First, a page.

In recent years operagoers have become almost inured to the directional indulgences of énfant terrible regisseurs, especially when the musical component is of sufficient calibre to save the performance. However, if the instrumental contribution is as objectionable as the antics going on stage, there is serious cause for concern. This new production of Don Giovanni for Opéra de Lyon is such a case in point.

Philippe Sly (Don Giovanni) and ensemble © Jean-Pierre Maurin
Philippe Sly (Don Giovanni) and ensemble
© Jean-Pierre Maurin

Hungarian director and Frank Castorf protégée David Marton was nominated for an award in 2009 for his production Don Giovanni Keine Pause (nach Mozart) which suggests he previously considered the composer malleable if not dispensable. In Lyon, Marton turned da Ponte’s amoral sexual adventurer into a bipolar passive misfit with a tendency to frequently lapse into Zen trances, squatting in the lotus position on his bed. Instead of being a mercurial partner in seduction, Leporello was a cheerful chappy with a fixation for playing vinyl recordings of Don Giovanni on a portable turntable. “Madamina, il catalogo è questo” involved showing Donna Elvira a series of old Giovanni LPs. 

Masetto and Zerlina were not gullible peasants here, the former a doctor tending to Giovanni’s psychological disorders with his fiancée as a flirty nurse. The Commendatore was bizarrely transfigured into a handsome young lad in pyjamas (Cléobulle Perrot) who appeared beside Donna Anna’s bed during the overture. As she started to unbutton his top, there was the obvious implication of imminent incest, but this makes no sense of the Commendatore’s “Lasciala, indegno!” The adolescent papa was constantly on stage as an observer, but during the dénouement he returned to confront a shirtless Giovanni and hand him a safety knife with which to slash his veins. An inexplicable homoerotic element was enforced when Perrot also removed his pyjama top. There was a lot of eating going on, but the fatal supper had Giovanni munching a bowl of vegan gruel, sitting crossed-legged as usual on his bed. Definitely no pheasant on the menu for Leporello to snaffle. Interestingly, Marton decided to end the opera before the “Questo è il fin di chi fa mal” ensemble. Perhaps too close to home.

Philippe Sly (Don Giovanni) © Jean-Pierre Maurin
Philippe Sly (Don Giovanni)
© Jean-Pierre Maurin

The single stage set by Christian Friedländler was a large, split-level cement space which could have been under a motorway, with two enormous holes to reinforce the Zen factor but without any practical purpose. There were frequent pauses for recorded wind noises to howl and roar. A four-poster bed was on the stage for most scenes and there was no attempt by lighting designer Henning Streck to change the voltage for the “Deh vieni alla finestra” nocturnal confusion. The only significant alteration in stage setting was in Act 2 when a semi-translucent fabric tube was lowered from the ceiling. Giovanni delivered a lengthy extra-textual monologue in French from within about his Hamlet-esque dilemma. Clearly Marton believed da Ponte’s libretto needed improvements.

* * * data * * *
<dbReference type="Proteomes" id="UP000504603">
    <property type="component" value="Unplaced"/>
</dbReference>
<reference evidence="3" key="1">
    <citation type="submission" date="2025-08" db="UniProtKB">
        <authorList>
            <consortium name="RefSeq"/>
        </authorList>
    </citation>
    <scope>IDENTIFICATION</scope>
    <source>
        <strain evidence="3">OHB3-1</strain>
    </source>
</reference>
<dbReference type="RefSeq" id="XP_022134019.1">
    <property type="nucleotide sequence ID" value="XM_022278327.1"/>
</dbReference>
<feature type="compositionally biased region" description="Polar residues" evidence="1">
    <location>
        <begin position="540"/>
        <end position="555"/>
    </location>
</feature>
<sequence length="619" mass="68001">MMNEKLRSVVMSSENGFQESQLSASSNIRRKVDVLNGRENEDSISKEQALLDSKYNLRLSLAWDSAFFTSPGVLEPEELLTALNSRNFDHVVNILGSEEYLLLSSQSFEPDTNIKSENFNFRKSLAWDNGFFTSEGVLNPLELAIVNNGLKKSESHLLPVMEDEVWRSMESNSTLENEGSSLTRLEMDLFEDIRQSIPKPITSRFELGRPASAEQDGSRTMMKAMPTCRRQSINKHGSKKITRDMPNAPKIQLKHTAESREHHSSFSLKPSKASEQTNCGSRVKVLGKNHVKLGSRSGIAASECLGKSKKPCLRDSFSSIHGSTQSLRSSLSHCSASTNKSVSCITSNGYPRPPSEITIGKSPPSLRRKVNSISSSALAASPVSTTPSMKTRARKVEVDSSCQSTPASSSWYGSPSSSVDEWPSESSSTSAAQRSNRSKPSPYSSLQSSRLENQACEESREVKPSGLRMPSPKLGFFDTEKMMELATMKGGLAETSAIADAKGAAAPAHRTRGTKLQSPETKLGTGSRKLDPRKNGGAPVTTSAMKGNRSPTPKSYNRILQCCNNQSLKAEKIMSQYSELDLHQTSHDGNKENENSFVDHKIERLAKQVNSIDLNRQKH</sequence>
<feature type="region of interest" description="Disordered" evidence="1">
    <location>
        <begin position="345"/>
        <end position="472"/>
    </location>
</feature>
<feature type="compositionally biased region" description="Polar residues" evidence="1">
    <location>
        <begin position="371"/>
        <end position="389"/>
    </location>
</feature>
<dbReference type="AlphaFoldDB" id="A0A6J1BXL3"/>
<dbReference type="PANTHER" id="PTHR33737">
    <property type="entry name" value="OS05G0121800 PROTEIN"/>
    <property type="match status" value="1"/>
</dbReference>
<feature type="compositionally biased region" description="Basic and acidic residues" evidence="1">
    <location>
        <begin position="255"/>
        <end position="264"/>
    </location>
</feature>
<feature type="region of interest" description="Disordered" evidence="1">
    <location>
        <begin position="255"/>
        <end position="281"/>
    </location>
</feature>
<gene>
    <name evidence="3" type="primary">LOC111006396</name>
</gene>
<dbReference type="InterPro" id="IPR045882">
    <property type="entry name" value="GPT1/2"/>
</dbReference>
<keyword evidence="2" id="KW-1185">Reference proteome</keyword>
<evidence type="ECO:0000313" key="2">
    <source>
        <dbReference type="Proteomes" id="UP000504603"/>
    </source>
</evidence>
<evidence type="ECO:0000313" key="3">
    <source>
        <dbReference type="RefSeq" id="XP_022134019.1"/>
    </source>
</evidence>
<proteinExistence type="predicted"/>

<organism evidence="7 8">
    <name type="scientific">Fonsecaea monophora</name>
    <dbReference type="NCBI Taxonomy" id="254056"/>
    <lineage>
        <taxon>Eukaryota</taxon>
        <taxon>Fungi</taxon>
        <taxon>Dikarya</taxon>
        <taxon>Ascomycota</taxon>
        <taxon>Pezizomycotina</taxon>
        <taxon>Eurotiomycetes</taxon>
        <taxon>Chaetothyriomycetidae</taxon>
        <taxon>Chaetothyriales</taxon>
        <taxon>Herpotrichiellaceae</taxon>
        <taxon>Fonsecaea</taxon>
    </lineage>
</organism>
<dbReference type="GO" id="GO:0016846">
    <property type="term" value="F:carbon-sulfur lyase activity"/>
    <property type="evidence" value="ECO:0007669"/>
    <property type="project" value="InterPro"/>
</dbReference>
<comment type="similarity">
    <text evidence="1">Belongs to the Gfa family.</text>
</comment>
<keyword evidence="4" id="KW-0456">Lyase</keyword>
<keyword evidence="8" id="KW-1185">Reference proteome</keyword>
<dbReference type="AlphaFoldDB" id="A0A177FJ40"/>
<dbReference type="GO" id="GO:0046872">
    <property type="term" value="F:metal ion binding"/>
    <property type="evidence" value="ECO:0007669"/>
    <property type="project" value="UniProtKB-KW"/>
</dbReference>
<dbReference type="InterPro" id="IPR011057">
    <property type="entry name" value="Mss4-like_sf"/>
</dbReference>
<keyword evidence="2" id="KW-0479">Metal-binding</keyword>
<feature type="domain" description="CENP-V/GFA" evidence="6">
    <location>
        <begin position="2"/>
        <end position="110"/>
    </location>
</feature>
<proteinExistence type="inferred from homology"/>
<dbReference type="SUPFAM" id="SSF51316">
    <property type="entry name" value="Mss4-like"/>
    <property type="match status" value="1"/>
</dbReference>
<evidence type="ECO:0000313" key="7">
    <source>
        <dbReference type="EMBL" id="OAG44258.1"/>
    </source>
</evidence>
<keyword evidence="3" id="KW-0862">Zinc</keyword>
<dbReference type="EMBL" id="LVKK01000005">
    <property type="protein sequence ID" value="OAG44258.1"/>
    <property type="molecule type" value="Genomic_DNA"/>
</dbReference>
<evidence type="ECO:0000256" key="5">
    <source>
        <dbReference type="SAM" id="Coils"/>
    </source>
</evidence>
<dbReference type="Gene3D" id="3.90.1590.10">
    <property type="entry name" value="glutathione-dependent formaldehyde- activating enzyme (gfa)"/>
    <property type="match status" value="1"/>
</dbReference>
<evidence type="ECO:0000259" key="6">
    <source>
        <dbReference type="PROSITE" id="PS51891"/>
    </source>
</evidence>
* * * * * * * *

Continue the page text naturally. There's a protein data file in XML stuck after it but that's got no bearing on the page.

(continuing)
Philippe Sly (Don Giovanni) and Cléobulle Perrot (“Commendatore”) © Jean-Pierre Maurin
Philippe Sly (Don Giovanni) and Cléobulle Perrot (“Commendatore”)
© Jean-Pierre Maurin

Regrettably Philippe Sly was noticeably unwell and his vocal performance in the title role was significantly below that of his interpretation in Aix-en-Provence last year. Marton’s direction of a limp, lethargic, spaced-out zombie would certainly have induced indisposition in any intelligent performer. Neither Piotr Micinski (a balding, bland Masetto), Yuka Yanagihara (a mono-dimensional, chirpy Zerlina) nor Antoinette Dennefeld (an unrefined, raucous Donna Elvira) displayed any degree of vocal excellence. Julien Behr was more successful as Don Ottavio with stronger vocal assurance in “Il mio tesoro” than “Dalla sua pace”. Kyle Ketelsen tried valiantly to rise above the dilatory characterisation and had impressive vocal strength in his lower register as Leporello. Attila Jun’s off-stage amplified Commendatore gave no indication as to the true quality of his voice. Top vocal awards went to Eleonara Buratto who, despite not knowing whether she was having illicit sex with a toy boy or her father, sang a formidable Donna Anna. “Or sai chi l'onore” had real musical majesty and despite the galloping tempo, “Non mi dir” was notable for a stellar piano B flat fermata on “abbastanza” and immaculate semiquaver roulades. 

Philippe Sly (Don Giovanni) and ensemble © Jean-Pierre Maurin
Philippe Sly (Don Giovanni) and ensemble
© Jean-Pierre Maurin

In keeping with the endless directional distractions on the stage and wanton liberties taken with the text, conductor Stefano Montanari decided that Mozart’s music also needed improvements. Playing the fortepiano himself, many of the recitatives were left a cappella, and those that were included were distorted to the point of having no semblance to Mozartian style at all. “Là ci darem la mano”, for example, was jazzed-up into an oom-pah-pah-pah pavane. Montanari’s overall tempi tended to be frantic and frequently ahead of the singers. Orchestral tuttis were uneven and synchronization barely proximate.

This mangled approach to Mozart by Marton and Montanari seriously compromised the hitherto excellent reputation of the Opéra de Lyon and is best forgotten.